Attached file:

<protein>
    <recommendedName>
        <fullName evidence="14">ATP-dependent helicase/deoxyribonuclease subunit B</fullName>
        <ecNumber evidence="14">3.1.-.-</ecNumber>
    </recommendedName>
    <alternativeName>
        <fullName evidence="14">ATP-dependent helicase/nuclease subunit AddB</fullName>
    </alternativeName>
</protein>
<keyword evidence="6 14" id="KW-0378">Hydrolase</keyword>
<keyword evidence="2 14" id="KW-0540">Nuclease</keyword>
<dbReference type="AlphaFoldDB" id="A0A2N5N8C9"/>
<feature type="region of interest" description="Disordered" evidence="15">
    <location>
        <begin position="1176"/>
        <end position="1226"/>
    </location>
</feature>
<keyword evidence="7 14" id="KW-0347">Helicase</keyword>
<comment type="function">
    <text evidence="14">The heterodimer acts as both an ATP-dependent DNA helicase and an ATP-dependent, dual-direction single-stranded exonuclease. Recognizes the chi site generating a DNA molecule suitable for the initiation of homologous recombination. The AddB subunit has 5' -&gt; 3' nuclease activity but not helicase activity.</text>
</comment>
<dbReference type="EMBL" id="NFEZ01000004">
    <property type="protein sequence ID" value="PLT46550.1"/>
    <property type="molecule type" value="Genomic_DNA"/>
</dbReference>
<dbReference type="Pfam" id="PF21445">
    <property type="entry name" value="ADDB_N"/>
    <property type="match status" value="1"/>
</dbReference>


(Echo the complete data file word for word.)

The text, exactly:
<protein>
    <recommendedName>
        <fullName evidence="14">ATP-dependent helicase/deoxyribonuclease subunit B</fullName>
        <ecNumber evidence="14">3.1.-.-</ecNumber>
    </recommendedName>
    <alternativeName>
        <fullName evidence="14">ATP-dependent helicase/nuclease subunit AddB</fullName>
    </alternativeName>
</protein>
<keyword evidence="6 14" id="KW-0378">Hydrolase</keyword>
<keyword evidence="2 14" id="KW-0540">Nuclease</keyword>
<dbReference type="AlphaFoldDB" id="A0A2N5N8C9"/>
<feature type="region of interest" description="Disordered" evidence="15">
    <location>
        <begin position="1176"/>
        <end position="1226"/>
    </location>
</feature>
<keyword evidence="7 14" id="KW-0347">Helicase</keyword>
<comment type="function">
    <text evidence="14">The heterodimer acts as both an ATP-dependent DNA helicase and an ATP-dependent, dual-direction single-stranded exonuclease. Recognizes the chi site generating a DNA molecule suitable for the initiation of homologous recombination. The AddB subunit has 5' -&gt; 3' nuclease activity but not helicase activity.</text>
</comment>
<dbReference type="EMBL" id="NFEZ01000004">
    <property type="protein sequence ID" value="PLT46550.1"/>
    <property type="molecule type" value="Genomic_DNA"/>
</dbReference>
<dbReference type="Pfam" id="PF21445">
    <property type="entry name" value="ADDB_N"/>
    <property type="match status" value="1"/>
</dbReference>